Gatsby Computational Neuroscience Unit


Programme structure

Year 1

Our PhD programme starts with a year of intensive courses in research and techniques in neuroscience and machine learning. New students are admitted at the start of each academic year in September.

All students begin by attending Boot Camp, a three-week course covering the fundamentals of neuroscience and technology. Students will then take core courses in systems neuroscience (taught with SWC) and machine learning (incl. probabilistic machine learning and approximate inference as well as Kernels) in term 1 and theoretical neuroscience (TN) in term 2. See Teaching for more information on the courses. Students are expected to achieve a passing mark on both coursework and exams to progress to the next phase of the programme. After completing the courses, students will start developing their thesis project under the guidance of their supervisor.

Year 2

Students will work on their thesis project. They will also need to carry out a 2-month rotation project in a field different from the field of their PhD thesis (for example, if the thesis project is on TN, the rotation project should be on experimental neuroscience or ML).

At the end of Year 2, students are expected to start writing their MPhil/PhD upgrade report and schedule to give an upgrade presentation to the whole unit.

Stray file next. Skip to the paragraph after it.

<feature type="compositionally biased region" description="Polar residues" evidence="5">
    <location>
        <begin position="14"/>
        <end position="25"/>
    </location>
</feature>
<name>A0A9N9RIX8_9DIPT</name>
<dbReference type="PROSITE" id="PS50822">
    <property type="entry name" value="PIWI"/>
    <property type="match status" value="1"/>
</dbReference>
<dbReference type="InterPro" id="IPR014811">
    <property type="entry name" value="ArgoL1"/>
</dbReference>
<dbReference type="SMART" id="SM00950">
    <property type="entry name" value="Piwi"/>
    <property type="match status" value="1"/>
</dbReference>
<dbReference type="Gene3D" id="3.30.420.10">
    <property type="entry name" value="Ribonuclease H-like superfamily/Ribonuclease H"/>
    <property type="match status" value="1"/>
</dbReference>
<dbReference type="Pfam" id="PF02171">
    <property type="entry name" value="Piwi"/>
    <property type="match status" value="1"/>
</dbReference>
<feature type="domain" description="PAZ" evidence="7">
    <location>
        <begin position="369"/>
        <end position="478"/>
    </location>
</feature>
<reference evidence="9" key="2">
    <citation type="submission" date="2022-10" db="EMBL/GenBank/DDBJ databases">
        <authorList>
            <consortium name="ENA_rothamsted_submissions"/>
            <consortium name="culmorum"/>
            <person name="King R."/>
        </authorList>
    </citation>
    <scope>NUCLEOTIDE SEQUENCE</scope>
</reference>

Year 3 and 4

Having passed all the upgrade assessments, students will transfer from MPhil to PhD status and devote their remaining tenure to research. (Occasionally, some students may opt to only do an MPhil.)

At the end of Year 4, students will transfer to Completing Research Status (CRS). Thesis should be submitted no later than six months into the CRS period.

Across years

We foster a highly collaborative and interdisciplinary research environment. Although each student works primarily with one supervisor, we strive to avoid boundaries between groups and promote an open research culture where regular unit-wide events allow everyone to get involved in everything and be aware of what others are doing. Students thus have ready access to all members of the unit. Our external seminar series provides an opportunity to meet eminent speakers and external attendees. During their PhD, students are expected to attend all unit-wide events, including research talks, tea talks, one of the journal clubs and external seminars.

Students are encouraged to network with peers at SWC, CSML and other UCL departments (such as Institute of Cognitive Neuroscience, Institute of Neurology, Experimental Psychology; Neuroscience, Physiology and Pharmacology; Statistical Science) and attend relevant conferences such as COSYNE, ICML, NeurIPS and ICLR.

We are committed to support the career and professional development of our students. Students develop communication skills by writing scientific publications and giving regular internal talks and presentations in conferences. Critical thinking is further developed through weekly journal clubs and lab meetings. Students are expected to teach during the second year of the programme and act as a mentor to junior PhDs. In addition, students are encouraged to take advantage of the wide range of research and transferable skills courses available through the UCL Doctoral School and engage in outreach and public engagement activities (often jointly with SWC).